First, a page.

However, the existence of this invariable human nature is a subject of much historical debate, continuing into modern times. Against this idea of a fixed human nature, the relative malleability of man has been argued especially strongly in recent centuries—firstly by early modernists such as Thomas Hobbes and Jean-Jacques Rousseau. In Rousseau's Emile, or On Education, Rousseau wrote: "We do not know what our nature permits us to be." Since the early 19th century, thinkers such as Hegel, Marx, Kierkegaard, Nietzsche, Sartre, structuralists, and postmodernists have also sometimes argued against a fixed or innate human nature.
Still more recent scientific perspectives—such as behaviorism, determinism, and the chemical model within modern psychiatry and psychology—claim to be neutral regarding human nature. (As in all modern science, they seek to explain without recourse to metaphysical causation.) They can be offered to explain human nature's origins and underlying mechanisms, or to demonstrate capacities for change and diversity which would arguably violate the concept of a fixed human nature.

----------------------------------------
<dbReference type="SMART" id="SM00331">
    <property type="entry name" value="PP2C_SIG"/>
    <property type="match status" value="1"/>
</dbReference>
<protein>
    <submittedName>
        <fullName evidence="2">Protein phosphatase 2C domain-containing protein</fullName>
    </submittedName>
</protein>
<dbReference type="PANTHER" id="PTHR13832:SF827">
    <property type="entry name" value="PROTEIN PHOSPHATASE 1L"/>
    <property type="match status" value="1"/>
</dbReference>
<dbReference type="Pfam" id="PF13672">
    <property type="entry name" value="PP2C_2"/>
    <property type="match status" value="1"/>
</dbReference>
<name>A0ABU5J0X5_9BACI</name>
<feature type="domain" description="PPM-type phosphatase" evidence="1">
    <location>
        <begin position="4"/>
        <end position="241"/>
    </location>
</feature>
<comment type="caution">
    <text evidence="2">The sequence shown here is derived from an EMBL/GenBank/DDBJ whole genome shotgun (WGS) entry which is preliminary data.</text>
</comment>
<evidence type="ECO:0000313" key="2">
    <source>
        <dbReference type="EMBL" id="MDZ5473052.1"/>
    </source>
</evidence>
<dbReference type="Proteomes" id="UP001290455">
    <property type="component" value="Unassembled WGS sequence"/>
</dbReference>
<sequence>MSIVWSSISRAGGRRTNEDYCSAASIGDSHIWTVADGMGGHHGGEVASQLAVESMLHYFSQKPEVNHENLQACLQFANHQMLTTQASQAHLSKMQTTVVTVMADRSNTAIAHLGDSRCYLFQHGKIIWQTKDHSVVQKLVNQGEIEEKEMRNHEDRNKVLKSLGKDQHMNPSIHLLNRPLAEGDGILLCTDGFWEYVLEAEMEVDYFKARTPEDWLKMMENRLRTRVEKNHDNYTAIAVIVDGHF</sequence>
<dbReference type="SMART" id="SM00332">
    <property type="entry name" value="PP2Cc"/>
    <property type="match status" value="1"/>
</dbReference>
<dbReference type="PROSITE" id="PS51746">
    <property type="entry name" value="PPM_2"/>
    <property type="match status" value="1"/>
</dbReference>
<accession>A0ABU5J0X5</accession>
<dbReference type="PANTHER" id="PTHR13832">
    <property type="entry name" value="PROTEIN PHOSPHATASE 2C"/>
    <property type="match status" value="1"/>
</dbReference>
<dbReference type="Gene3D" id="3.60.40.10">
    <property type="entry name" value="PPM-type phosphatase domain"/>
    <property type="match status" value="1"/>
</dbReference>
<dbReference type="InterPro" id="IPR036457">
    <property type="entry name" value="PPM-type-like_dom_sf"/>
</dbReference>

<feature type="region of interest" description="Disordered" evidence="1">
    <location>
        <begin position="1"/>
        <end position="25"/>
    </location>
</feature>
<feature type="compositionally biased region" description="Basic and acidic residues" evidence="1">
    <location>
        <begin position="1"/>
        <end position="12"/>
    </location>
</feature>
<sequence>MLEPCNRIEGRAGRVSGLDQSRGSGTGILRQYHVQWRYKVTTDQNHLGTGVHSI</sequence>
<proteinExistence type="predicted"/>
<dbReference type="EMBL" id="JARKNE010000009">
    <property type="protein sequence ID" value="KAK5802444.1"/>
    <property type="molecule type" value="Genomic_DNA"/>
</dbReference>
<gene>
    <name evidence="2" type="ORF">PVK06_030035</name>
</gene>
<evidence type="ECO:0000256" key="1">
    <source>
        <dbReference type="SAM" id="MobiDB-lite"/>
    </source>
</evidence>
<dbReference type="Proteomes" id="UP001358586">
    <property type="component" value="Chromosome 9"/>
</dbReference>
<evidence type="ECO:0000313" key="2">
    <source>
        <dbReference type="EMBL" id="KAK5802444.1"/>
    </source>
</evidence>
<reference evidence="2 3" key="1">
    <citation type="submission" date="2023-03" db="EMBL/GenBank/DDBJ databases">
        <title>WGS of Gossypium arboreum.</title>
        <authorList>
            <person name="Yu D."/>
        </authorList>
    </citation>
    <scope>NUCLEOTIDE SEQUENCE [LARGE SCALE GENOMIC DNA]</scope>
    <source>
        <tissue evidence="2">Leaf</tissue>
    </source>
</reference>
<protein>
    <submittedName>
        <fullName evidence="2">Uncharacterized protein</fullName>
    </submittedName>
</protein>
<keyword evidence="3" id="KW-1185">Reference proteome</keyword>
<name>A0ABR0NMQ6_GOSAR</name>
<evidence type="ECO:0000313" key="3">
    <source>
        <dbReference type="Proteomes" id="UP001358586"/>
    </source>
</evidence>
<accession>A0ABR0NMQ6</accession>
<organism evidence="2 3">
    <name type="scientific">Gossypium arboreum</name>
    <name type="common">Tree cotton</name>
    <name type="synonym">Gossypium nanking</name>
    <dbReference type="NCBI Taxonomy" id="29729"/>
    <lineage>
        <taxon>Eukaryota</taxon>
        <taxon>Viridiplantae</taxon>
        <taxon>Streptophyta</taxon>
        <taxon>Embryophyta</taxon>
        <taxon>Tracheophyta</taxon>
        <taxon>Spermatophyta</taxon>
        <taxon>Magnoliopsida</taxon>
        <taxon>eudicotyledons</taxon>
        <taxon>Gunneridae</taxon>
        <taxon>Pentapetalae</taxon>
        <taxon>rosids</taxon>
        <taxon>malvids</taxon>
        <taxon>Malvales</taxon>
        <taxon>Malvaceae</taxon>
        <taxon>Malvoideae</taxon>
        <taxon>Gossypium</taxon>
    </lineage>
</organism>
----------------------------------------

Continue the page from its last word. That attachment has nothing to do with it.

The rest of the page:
There is tension in the world between two partially true beliefs -- both of which claim evidence from evolution. These two views are:
1. "People are basically good and just need to be nurtured and freed"
2. "People are basically bad and need to be controlled to keep from killing each other"
Given the tremendous evidence on both sides, perhaps it might be useful to consider a third thesis that embraces both of them:
3. "Human nature is not one thing, neither 'good' nor 'bad' overall. People in general have been genetically endowed by evolution with a wide variety of tendencies and capacities that respond to -- but are not necessarily controlled or determined by -- their environment. And so we see all sorts of individual and cultural behaviors, providing evidence to defend virtually any assertions about 'human nature.'"